It’s 6 p.m. on a hot Monday in April and Donelle Mendoza has been cooking since noon. Bad Bunny and Ramón Ayala blow up an iPhone in his northeast Austin apartment when an incoming call abruptly interrupts a manic accordion solo. On this side of the line, she rattles off a series of well-rehearsed questions: “Have you ordered yet? Do you need the address? Original or red tortillas? Crispy or soft? Onion, coriander and salsita as an accompaniment? »
She leaves the call on the speakerphone as she dips a corn tortilla into the 10-gallon pot of rich, chili-laden consommé bubbling on her stove. The dipped tortilla sizzles and crisps on a griddle as it deftly folds into a mixture of Oaxacan cheeses and tender stewed beef with a flick of the wrist, then hangs up the phone.
For the next four hours, Mendoza repeats this one-woman balancing exercise, as dozens of customers call the person they alternately refer to as the “Facebook taco woman,” the “Birria lady,” or, her adopted nickname. favorite, the “Birria Queen” – an apt title given to her by an enthusiastic fan on social media.
From noon to 10 p.m., six days a week, his cramped kitchen turns into choreographed mayhem, where the aroma of cumin and ancho peppers perfume the air, the unmistakable ringing of Apple’s xylophone bleats on a loop, and the air conditioning turns on. beats valiantly to refresh the steam the confines of his workspace. And there, at the center of it all, is Mendoza, calmly and methodically filing each order in his head while chopping white onions and bushels of cilantro.
In 2018, before the birria trend swept through central Texas, the chef arrived in Austin from Salinas, Calif., homesick for the Mexican flavors she knew best on the West Coast. A daytime medical assistant, she started making the family version of the specialty dipped in Jalisco consommé after work. After posting the results on Snapchat one evening, her life changed forever as DMs immediately flocked to ask for a taste.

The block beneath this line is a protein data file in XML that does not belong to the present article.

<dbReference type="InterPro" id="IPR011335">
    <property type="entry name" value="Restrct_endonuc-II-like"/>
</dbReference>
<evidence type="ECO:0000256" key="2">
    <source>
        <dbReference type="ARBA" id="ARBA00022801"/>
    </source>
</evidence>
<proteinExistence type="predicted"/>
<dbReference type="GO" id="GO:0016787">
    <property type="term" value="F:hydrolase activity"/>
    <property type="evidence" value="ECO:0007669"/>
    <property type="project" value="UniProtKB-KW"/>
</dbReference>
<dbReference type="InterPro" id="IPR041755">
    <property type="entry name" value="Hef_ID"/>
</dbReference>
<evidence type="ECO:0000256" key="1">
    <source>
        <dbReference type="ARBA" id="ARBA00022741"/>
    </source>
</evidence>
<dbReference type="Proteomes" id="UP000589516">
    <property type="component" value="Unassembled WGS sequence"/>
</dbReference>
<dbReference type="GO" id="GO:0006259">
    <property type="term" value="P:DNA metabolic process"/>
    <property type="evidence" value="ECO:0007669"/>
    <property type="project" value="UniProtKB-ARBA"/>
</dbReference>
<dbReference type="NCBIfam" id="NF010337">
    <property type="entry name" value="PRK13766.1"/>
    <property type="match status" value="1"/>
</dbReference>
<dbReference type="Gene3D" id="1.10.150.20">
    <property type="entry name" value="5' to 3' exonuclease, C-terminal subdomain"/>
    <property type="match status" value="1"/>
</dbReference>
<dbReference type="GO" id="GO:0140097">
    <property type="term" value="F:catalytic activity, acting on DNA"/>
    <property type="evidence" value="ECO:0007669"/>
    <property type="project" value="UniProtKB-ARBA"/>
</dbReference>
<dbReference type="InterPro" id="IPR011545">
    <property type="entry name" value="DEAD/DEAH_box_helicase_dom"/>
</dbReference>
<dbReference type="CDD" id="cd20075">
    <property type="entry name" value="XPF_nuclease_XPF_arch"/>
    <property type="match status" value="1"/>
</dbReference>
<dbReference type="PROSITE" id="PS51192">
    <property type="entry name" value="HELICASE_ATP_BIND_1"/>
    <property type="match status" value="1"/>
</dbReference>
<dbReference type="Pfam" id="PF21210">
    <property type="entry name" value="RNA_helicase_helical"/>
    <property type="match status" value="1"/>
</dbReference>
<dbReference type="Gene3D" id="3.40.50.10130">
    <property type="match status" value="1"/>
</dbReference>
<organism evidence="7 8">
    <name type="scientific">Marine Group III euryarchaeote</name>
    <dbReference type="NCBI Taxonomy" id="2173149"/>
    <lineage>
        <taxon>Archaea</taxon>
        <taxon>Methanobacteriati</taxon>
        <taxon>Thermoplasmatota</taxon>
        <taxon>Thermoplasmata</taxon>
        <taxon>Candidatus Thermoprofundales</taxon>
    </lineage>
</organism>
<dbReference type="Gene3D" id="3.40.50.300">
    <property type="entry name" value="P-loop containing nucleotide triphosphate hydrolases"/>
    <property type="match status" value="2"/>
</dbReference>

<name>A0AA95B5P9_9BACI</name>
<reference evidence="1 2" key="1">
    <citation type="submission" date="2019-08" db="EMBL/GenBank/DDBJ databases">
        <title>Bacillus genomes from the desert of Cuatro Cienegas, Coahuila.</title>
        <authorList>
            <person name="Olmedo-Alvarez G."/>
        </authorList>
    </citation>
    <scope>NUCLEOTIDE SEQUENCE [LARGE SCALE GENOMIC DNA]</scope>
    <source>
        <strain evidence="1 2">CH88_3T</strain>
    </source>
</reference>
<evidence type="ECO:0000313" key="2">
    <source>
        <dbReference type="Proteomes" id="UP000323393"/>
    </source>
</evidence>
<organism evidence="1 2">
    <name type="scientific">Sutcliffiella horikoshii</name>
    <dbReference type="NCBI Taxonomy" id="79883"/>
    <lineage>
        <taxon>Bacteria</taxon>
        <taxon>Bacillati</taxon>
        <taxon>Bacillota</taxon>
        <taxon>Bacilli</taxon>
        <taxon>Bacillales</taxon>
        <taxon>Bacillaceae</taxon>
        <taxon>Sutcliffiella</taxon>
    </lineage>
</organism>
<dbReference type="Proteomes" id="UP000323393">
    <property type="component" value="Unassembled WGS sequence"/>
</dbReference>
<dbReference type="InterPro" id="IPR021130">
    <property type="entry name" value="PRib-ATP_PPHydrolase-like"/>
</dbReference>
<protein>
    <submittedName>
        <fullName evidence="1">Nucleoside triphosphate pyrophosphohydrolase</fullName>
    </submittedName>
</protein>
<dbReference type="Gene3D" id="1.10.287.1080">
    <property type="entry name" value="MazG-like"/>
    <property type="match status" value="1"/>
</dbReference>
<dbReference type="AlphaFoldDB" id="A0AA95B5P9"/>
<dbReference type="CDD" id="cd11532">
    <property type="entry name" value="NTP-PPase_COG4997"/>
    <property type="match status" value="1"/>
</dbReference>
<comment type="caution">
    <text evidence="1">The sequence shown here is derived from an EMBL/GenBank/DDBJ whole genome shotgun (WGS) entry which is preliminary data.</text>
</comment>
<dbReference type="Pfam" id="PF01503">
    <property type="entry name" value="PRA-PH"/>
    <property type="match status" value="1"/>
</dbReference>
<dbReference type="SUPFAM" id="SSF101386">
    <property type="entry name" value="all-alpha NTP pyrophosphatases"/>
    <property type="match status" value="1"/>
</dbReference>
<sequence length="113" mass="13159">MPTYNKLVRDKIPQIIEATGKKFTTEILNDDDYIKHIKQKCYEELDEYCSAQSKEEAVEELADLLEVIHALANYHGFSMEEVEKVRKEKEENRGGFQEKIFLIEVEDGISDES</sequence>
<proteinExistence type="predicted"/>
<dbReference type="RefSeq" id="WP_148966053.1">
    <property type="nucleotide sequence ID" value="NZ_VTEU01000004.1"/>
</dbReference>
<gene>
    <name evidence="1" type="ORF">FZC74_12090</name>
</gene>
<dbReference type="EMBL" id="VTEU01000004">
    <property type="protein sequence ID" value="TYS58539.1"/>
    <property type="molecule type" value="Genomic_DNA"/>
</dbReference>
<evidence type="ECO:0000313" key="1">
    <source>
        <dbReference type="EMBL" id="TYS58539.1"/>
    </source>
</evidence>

With each new effort, her social media presence grew and she wondered if she could actually make a career out of her kitchen. But the financial reality of being a single mom, especially the slower evenings when her phone went silent, gave her pause. Finally, in October 2019, Mendoza consulted a friend in the restaurant industry about pricing and began selling her food full-time out of her home. Through Facebook, Snapchat, Instagram and now TikTok, she steadily expanded her following, creating a fervor that surprised even her. At first, 10 orders a day seemed daunting. Now, on a busy shift, she accomplishes up to four or five times that.
Nothing remains static in Operation Birria Queen. Even today, Mendoza tinkers with the menu, negotiates the requests of its clientele while striving to remain faithful to its well-kept family recipe. The beef chuck has been replaced by the more traditional goat shoulder, but it refuses to change the complementary oil-based condiments, such as its La Llorona sauce made with chili de árbol.
The Birria Queen has also perfected its taco delivery system. Imitating the door-to-door salespeople Mendoza grew up in California, she simply waves her hand outside the downstairs kitchen window, signaling to customers at her North Austin apartment complex whenever every freshly made order is ready to go. It’s an endearing play, one she would have to reluctantly sacrifice if she turned her farm into a food truck, a move that is seriously being considered in the near future.
By 10 p.m. most nights, Mendoza has made a sizable dent in the 15 pounds of beef simmering on the stove. In addition to her signature birria tacos, she also uses the ingredients of crispy fried taquitos, birria-infused nacho cheese that’s fishy on Hot Cheetos, ramen noodles swimming in meat broth, carne-laden fries, and a birria pizza that looks more like an overstuffed quesadilla.
Before cleaning up the pile of pots and pans, she scrolls through her various social media feeds and responds to the many messages she’s received throughout the day. It is then time to cook a little more, because it reconstitutes the broth which must simmer all night. It doesn’t feel like a job, she insists, but a tribute to her home and her heritage. It’s love on a take-out plate.
That’s why tomorrow, it will start again.